announced the availability of its new web app store today, which means web applications are easier to ever to access and can leverage HTML5 features like local storage mixed with web pages.Google Chrome
The first one I tried? My trusty Twitter client Tweetdeck. I've said for years that Twitter pays my rent as a journalist, but when I say that - these days that means TweetDeck too. So how does the new TweetDeck for Chrome look? It looks great. It feels great. It is great, if you've got casual Twitter needs. I'll be sticking with the desktop version, myself, but hopefully only for a few more days, as the TweetDeck crew adds features to the Chrome version.
There are a number of things I love about this new app. So far, they include:
- The HTML5 of it all moves so smooth, it's really attractive and responsive. That responsiveness is thanks in large part to the underlying code that all web apps like this will share.
- Re-ordering your columns is finally possible with drag and drop; sometimes it's the little things.
- An integrated inbox and replies section. You've got multiple accounts? Now see replies to all of them in one column. Thank you, TweetDeck! That will really help me cultivate conversations with multiple audiences, from multiple accounts. (Like @rwwgeo, the account I publish geotech Tweets from, but rarely remember to check replies to!)
- The Foursquare column now appears to display check-ins only from your actual Foursquare friends, instead of from all of your Twitter contacts. That makes it a very different experience, and much more to my liking.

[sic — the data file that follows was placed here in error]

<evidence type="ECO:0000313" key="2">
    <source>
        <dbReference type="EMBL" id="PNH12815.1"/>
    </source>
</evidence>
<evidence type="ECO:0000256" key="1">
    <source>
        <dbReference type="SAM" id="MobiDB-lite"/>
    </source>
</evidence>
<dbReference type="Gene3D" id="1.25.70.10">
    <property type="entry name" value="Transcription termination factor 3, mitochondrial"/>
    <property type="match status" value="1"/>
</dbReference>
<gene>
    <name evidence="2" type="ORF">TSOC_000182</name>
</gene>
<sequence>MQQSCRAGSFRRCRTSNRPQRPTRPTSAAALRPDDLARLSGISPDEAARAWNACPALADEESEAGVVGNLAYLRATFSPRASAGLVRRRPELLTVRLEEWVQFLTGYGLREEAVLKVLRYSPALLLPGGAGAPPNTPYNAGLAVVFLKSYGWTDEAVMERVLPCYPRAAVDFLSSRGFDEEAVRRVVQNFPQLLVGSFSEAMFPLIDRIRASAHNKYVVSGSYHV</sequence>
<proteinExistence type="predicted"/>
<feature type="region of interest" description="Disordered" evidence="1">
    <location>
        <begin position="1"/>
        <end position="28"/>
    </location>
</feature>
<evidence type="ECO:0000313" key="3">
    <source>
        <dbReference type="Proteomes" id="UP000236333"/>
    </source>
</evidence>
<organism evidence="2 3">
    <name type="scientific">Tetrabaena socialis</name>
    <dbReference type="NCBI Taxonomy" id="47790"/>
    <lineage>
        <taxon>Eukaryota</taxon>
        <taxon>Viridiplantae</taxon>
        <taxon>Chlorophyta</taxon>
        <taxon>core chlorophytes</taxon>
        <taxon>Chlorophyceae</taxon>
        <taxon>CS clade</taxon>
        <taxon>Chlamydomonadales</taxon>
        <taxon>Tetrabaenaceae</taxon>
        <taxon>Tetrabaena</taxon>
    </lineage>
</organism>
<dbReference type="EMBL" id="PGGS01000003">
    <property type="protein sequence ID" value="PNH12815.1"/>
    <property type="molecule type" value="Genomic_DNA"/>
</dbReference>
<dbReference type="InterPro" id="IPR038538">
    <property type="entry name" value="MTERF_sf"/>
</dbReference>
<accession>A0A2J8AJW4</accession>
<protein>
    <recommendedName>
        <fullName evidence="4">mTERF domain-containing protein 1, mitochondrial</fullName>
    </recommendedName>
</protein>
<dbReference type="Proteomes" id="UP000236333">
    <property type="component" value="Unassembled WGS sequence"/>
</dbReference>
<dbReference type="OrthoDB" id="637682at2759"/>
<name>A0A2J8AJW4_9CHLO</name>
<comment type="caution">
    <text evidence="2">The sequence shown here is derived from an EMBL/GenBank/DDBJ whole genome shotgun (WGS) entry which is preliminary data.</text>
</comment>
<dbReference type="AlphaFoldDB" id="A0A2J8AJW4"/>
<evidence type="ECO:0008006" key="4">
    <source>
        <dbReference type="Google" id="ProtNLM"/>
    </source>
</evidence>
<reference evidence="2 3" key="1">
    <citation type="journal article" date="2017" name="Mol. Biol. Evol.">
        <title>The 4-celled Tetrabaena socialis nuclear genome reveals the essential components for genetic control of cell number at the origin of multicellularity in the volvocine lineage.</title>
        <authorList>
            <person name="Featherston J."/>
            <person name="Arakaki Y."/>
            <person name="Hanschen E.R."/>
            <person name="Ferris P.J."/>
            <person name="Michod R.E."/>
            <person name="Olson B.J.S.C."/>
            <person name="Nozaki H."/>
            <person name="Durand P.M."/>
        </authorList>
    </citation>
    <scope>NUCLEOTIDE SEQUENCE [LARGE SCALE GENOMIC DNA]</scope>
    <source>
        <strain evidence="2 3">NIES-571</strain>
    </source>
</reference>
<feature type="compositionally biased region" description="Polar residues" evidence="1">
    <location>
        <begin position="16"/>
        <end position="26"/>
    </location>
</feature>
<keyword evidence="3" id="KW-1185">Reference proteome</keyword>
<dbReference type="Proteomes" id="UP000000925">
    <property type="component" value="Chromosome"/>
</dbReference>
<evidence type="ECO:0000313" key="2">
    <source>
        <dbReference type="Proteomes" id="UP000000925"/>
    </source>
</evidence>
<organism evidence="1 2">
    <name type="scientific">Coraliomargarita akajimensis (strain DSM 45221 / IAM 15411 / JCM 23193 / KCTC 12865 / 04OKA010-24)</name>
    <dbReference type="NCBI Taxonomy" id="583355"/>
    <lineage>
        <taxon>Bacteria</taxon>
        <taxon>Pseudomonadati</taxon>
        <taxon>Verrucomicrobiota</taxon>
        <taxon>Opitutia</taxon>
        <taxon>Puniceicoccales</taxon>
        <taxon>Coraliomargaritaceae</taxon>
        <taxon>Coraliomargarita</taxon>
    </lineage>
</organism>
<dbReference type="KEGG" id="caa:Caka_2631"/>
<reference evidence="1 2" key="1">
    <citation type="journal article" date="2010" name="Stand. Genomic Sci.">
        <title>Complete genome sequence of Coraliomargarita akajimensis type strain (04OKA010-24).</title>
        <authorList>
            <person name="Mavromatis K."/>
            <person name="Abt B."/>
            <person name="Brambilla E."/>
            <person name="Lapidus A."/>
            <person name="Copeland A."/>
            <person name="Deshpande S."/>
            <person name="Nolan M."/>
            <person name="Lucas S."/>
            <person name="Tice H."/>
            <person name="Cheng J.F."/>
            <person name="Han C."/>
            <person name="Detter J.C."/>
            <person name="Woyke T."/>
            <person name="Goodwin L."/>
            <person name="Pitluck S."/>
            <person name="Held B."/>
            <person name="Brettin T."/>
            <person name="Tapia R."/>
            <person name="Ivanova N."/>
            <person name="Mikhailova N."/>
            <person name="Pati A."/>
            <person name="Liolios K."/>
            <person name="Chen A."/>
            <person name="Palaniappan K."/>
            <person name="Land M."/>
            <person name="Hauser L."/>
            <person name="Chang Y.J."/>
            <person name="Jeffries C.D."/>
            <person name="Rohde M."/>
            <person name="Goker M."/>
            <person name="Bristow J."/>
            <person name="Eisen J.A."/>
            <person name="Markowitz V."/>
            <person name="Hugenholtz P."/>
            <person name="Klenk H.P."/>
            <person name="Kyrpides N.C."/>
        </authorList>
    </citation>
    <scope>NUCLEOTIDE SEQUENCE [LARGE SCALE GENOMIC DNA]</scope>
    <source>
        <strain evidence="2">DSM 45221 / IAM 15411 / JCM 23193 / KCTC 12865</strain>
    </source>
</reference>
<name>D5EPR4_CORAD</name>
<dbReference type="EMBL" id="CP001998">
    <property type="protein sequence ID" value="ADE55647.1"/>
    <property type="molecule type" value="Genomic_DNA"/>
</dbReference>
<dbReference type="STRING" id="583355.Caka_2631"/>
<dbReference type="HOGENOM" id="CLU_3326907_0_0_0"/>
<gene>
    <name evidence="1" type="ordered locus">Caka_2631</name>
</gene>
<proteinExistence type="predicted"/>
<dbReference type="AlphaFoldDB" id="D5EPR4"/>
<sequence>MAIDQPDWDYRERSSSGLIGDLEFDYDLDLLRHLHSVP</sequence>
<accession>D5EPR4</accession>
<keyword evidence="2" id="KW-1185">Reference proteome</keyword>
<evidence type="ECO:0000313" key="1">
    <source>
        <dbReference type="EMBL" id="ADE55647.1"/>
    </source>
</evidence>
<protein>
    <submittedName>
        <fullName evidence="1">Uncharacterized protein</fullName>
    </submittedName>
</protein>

The Bad News
I cannot use TweetDeck Chrome myself, and here is why:
- No pop-up notifications. I follow almost 8,000 people on Twitter, but there are 100 of them that live in a high-priority column in TweetDeck desktop. That column is set to pop-up in the corner of my screen, no matter what application I'm focused on. If I don't have that feature, then I don't use a Twitter client. It's an absolute deal breaker. My mortgage must be paid - and being handsome is not enough to do the job. I need TweetDeck pop-ups. This is possible - there is a Chrome API for desktop notifications, hopefully TweetDeck will integrate it soon. Good news - I just had a conversation with TweetDeck HQ and they said that column-by-column pop-up notifications will be added in the next few days! Wonderful!
- No old TweetDeck Groups, just Twitter lists you've built online. That's a shame.
- There are some little bugs that will need to be fixed, like the way it handles publishing to multiple accounts. It gets confused sometimes.
- It's not streaming, it's much slower than my desktop install. Maybe that's because I've changed the API call rate on my desktop version, but there are all kinds of things you can't do on this much simpler Chrome App. Like use a custom Bit.ly URL shortener.
The final verdict? If you're a casual Twitter user, you'll probably like TweetDeck Chrome a lot. If you're a speed-addicted power user, you'll want to stick to the desktop Adobe AIR version. For the next few days. Then we'll be free from the memory inefficiencies of AIR and hopefully have an even better TweetDeck experience in Chrome.